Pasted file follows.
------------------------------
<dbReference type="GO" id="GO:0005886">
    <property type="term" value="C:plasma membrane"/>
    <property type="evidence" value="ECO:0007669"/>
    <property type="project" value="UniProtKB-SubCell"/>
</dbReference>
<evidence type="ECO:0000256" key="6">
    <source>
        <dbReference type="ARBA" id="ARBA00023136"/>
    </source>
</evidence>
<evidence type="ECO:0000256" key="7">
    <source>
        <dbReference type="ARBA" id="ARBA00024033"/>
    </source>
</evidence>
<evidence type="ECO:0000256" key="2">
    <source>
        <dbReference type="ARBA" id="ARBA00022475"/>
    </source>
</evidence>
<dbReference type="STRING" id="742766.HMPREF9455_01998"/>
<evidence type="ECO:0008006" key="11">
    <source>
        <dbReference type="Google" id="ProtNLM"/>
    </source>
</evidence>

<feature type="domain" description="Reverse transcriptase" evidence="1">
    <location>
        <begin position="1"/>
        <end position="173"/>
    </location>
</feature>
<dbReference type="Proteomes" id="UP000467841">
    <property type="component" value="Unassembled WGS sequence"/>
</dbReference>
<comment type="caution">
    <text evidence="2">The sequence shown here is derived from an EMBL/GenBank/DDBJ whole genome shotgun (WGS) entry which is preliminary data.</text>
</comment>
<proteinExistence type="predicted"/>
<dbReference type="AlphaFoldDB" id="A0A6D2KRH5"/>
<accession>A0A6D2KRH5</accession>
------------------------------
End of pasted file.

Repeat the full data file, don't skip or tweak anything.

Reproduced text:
<dbReference type="GO" id="GO:0005886">
    <property type="term" value="C:plasma membrane"/>
    <property type="evidence" value="ECO:0007669"/>
    <property type="project" value="UniProtKB-SubCell"/>
</dbReference>
<evidence type="ECO:0000256" key="6">
    <source>
        <dbReference type="ARBA" id="ARBA00023136"/>
    </source>
</evidence>
<evidence type="ECO:0000256" key="7">
    <source>
        <dbReference type="ARBA" id="ARBA00024033"/>
    </source>
</evidence>
<evidence type="ECO:0000256" key="2">
    <source>
        <dbReference type="ARBA" id="ARBA00022475"/>
    </source>
</evidence>
<dbReference type="STRING" id="742766.HMPREF9455_01998"/>
<evidence type="ECO:0008006" key="11">
    <source>
        <dbReference type="Google" id="ProtNLM"/>
    </source>
</evidence>

<feature type="domain" description="Reverse transcriptase" evidence="1">
    <location>
        <begin position="1"/>
        <end position="173"/>
    </location>
</feature>
<dbReference type="Proteomes" id="UP000467841">
    <property type="component" value="Unassembled WGS sequence"/>
</dbReference>
<comment type="caution">
    <text evidence="2">The sequence shown here is derived from an EMBL/GenBank/DDBJ whole genome shotgun (WGS) entry which is preliminary data.</text>
</comment>
<proteinExistence type="predicted"/>
<dbReference type="AlphaFoldDB" id="A0A6D2KRH5"/>
<accession>A0A6D2KRH5</accession>